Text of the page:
|This page is about the premium Japanese fighter ▅F4U-1A Corsair. For other uses, see F4U (Family).|
The ▅F4U-1A Corsair is a rank II premium Japanese fighter with a battle rating of 2.7 (AB/RB) and 3.3 (SB). This aircraft has been in the game since the start of the Open Beta Test prior to Update 1.29 and costs 1,150 Golden Eagles.
| Max Speed
(km/h at ?,000 m)
| Max altitude
| Turn time
| Rate of climb
| Max Speed
(km/h at ?,000 m)
|Max altitude (meters)||Turn time (seconds)|| Rate of climb
|Take-off run (meters)|
|Combat flap||Take-off flap||Landing flap||Air brakes||Arrestor gear|
| Wing-break speed
| Gear limit
| Combat flap
|Max Static G|
|< ???||< ???||< ???||> ???|
|Optimal altitude||100% Engine power||WEP Engine power|
|?,??? m||??? hp||?,??? hp|
Survivability and armour
Examine the survivability of the aircraft. Note how vulnerable the structure is and how secure the pilot is, whether the fuel tanks are armoured. Describe the armour, if there is any, also mention the vulnerability of other critical aircraft systems.
Usage in battles
Describe the tactics of playing in an aircraft, the features of using vehicles in a team and advice on tactics. Refrain from creating a "guide" - do not impose a single point of view, but give the reader food for thought. Examine the most dangerous enemies and give recommendations on fighting them. If necessary, note the specifics of the game in different modes (AB, RB, SB).
Manual Engine Control
|Controllable||Not controllable||Not controllable||Not controllable||Separate||Not ontrollable||Not controllable|
Pros and cons
Summarize and briefly evaluate the vehicle in terms of its characteristics and combat effectiveness. Mark its pros and cons in the bulleted list. Try not to use more than 6 points for each of the characteristics. Avoid using categorical definitions such as "bad", "good" and the like - they have a substitution in the form of softer "inadequate", "effective".
Describe the history of the creation and combat usage of the aircraft in more detail than in the introduction. If the historical reference turns out to be too big, take it to a separate article, taking a link to an article about the vehicle and adding a block "/ History" (example: https://wiki.warthunder.com/(Vehicle-name)/History) and add a link to it here using the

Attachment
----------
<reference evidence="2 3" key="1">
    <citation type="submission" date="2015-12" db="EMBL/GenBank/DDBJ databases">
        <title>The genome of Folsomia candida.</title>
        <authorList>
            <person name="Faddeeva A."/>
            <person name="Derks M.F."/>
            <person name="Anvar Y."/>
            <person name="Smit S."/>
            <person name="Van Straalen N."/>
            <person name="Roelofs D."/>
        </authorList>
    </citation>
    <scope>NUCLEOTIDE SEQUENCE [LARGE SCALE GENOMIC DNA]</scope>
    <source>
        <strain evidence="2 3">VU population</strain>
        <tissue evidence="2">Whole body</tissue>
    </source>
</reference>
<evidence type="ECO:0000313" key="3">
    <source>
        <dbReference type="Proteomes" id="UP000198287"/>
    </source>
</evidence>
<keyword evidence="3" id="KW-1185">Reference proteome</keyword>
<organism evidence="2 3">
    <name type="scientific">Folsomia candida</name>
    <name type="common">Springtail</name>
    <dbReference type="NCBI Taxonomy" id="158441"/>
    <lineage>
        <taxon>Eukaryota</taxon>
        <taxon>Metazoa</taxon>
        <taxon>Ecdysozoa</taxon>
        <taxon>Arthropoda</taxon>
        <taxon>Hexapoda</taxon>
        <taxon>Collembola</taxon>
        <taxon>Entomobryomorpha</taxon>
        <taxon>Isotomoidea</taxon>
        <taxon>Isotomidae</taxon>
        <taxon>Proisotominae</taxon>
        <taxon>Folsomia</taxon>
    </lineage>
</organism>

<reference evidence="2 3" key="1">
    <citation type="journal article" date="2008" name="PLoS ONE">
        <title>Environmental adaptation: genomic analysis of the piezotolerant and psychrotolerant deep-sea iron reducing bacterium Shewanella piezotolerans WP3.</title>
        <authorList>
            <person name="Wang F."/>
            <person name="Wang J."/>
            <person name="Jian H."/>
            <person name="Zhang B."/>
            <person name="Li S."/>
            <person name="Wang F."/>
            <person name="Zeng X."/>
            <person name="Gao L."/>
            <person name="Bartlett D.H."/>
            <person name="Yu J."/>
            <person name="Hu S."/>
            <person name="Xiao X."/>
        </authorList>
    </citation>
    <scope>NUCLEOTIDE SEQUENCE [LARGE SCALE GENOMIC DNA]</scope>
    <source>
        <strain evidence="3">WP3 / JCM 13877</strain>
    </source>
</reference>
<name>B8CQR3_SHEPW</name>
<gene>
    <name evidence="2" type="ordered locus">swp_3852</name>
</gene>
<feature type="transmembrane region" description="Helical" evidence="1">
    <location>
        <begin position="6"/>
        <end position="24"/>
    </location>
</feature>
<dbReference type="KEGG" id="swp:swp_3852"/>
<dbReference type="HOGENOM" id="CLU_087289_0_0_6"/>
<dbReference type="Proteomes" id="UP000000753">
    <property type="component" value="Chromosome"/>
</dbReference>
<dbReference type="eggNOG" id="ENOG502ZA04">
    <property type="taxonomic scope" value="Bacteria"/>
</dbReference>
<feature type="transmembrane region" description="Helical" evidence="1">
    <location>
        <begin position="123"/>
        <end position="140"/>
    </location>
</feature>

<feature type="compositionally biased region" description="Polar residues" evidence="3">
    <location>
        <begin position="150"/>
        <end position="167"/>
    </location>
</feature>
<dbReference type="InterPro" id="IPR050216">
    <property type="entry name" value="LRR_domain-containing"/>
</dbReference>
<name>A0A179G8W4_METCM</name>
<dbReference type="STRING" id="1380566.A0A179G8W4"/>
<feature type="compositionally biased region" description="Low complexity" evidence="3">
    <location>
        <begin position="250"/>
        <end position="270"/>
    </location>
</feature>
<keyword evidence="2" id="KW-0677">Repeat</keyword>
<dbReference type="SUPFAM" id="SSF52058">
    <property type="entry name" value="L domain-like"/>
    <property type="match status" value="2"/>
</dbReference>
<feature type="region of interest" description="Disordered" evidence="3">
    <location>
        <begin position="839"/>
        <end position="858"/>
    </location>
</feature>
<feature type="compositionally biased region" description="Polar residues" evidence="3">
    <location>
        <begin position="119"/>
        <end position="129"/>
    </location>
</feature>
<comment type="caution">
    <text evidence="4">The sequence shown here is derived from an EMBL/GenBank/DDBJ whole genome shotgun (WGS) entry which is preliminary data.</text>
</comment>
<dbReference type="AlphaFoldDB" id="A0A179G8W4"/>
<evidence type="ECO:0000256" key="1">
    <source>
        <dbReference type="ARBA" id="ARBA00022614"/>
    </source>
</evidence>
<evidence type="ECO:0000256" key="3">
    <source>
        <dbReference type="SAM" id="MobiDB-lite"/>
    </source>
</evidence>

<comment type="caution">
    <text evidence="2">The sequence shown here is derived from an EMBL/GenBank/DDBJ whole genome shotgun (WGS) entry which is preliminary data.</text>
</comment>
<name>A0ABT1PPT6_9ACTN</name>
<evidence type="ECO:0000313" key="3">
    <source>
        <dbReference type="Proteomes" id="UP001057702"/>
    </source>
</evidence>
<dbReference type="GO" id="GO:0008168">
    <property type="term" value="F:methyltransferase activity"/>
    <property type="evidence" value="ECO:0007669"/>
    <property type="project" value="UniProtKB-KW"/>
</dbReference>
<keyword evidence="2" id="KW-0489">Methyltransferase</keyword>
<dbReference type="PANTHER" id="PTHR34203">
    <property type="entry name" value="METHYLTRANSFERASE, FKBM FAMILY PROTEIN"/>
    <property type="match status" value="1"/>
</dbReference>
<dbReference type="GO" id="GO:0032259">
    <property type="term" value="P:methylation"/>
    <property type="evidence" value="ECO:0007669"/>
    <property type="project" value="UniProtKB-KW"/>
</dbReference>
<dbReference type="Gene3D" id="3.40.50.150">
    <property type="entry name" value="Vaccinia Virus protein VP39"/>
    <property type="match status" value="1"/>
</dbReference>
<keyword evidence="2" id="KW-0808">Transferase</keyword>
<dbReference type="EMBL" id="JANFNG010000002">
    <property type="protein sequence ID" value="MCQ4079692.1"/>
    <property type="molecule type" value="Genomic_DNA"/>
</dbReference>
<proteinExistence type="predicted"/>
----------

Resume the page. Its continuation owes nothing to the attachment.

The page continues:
main template. Be sure to reference text and sources by using
<ref>, as well as adding them at the end of the article.
"Vought F4U-1A Corsair single-engine carrier-based fighter (IJNAF)
A single-seat, single-engine carrier-based fighter; an all-metal cantilever monoplane with a peculiar inverted gull wing. It was designed in the design bureau of Chance Vought for a single-seat carrier-based fighter competition announced by the USNAF. The V-166B prototype fighter made its first flight on May 26, 1940. In June 1942, the F4U fighter entered mass production.
In the middle of 1943, the F4U-1A variant began full-scale production. While creating this variant, Chance Vought's experts introduced some changes into the aircraft's design which contributed to its success as a carrier-based fighter.
The main landing gear shock absorbers' stroke was increased, and their stiffness was reduced. The pilot's cockpit was drastically redesigned; to improve forward and rear visibility, which was especially important when landing on an aircraft carrier, the pilot's cockpit canopy was made convex, and the pilot's seat was raised 17.8 cm.
The designers solved the problem of the fighter's stalling at near-minimum speeds in quite a simple way: a stall strip, 152 mm long, was fitted on the right wing in the area of the machine gun ports. When the left wing began to stall, which was typical of the F4U-1, this strip initiated flow separation over the right wing, leveling the aircraft out.
The F4U-1A's armament consisted of six large-calibre 12.7 mm Colt-Browning ANM2.5 machine guns, three on each wing.
The Corsair fighters were quite dangerous opponents for the Japanese fighters, so the Imperial Japanese Navy's experts wanted to take a closer look at the new American machine.
The Japanese managed to capture two Corsair fighters which had made forced landings. One of them was an F4U-1A, and the planes had apparently belonged to the US Marine Corps and the Royal New Zealand Air Force.
The Japanese successfully repaired one machine, using the second F4U as a source of spare parts and partially covering the damaged parts of the wing surfaces with canvas. This restored Corsair was flight-tested. After Japan surrendered, this machine was discovered by the Americans at the flying school airfield in Kasumigaura."
An excellent addition to the article will be video guides, as well as screenshots from the game and photos.
Links to the articles on the War Thunder Wiki that you think will be useful for the reader, for example:
- reference to the series of the aircraft;
- links to approximate analogues of other nations and research trees.
Paste links to sources and external resources, such as:
- topic on the official game forum;
- encyclopedia page on aircraft;
- other literature.
|A5M||A5M4 · Hagiri's A5M4|
|A6M||A6M2 mod. 11 · A6M2 · A6M3 · A6M3 mod. 22 · A6M3 mod. 22Ko · A6M5 · A6M5 Ko · A6M5 otsu|
|A7M||A7M1 (NK9H) · A7M2|
|J2M||J2M2 · J2M3 · J2M4 Kai · J2M5 · J2M5 (30 mm)|
|N1K-J||N1K1-Ja · N1K2-J · N1K2-Ja|
|Ki-10||Ki-10-I · Ki-10-I C · Ki-10-II · Ki-10-II C|
|Ki-27||Ki-27 otsu · Ki-27 otsu Tachiarai|
|Ki-43||Ki-43-I · Ki-43-II · Ki-43-III otsu|
|Ki-44||Ki-44-I · Ki-44-I 34 · Ki-44-II otsu · Ki-44-II hei|
|Ki-61||Ki-61-I ko · Ki-61-I otsu · Ki-61-I hei · Ki-61-I hei Tada's · Ki-61-I tei · Ki-61-II|
|Ki-84||Ki-84 ko · Ki-84 otsu · Ki-84 hei|
|Ki-100||Ki-100 · Ki-100-II|
|Other countries||▅F4U-1A · ▅Bf 109 E-7 · ▅Fw 190 A-5|
|*Imported designation of the He 112 (A6M was in development - A7M wasn't heard of yet)|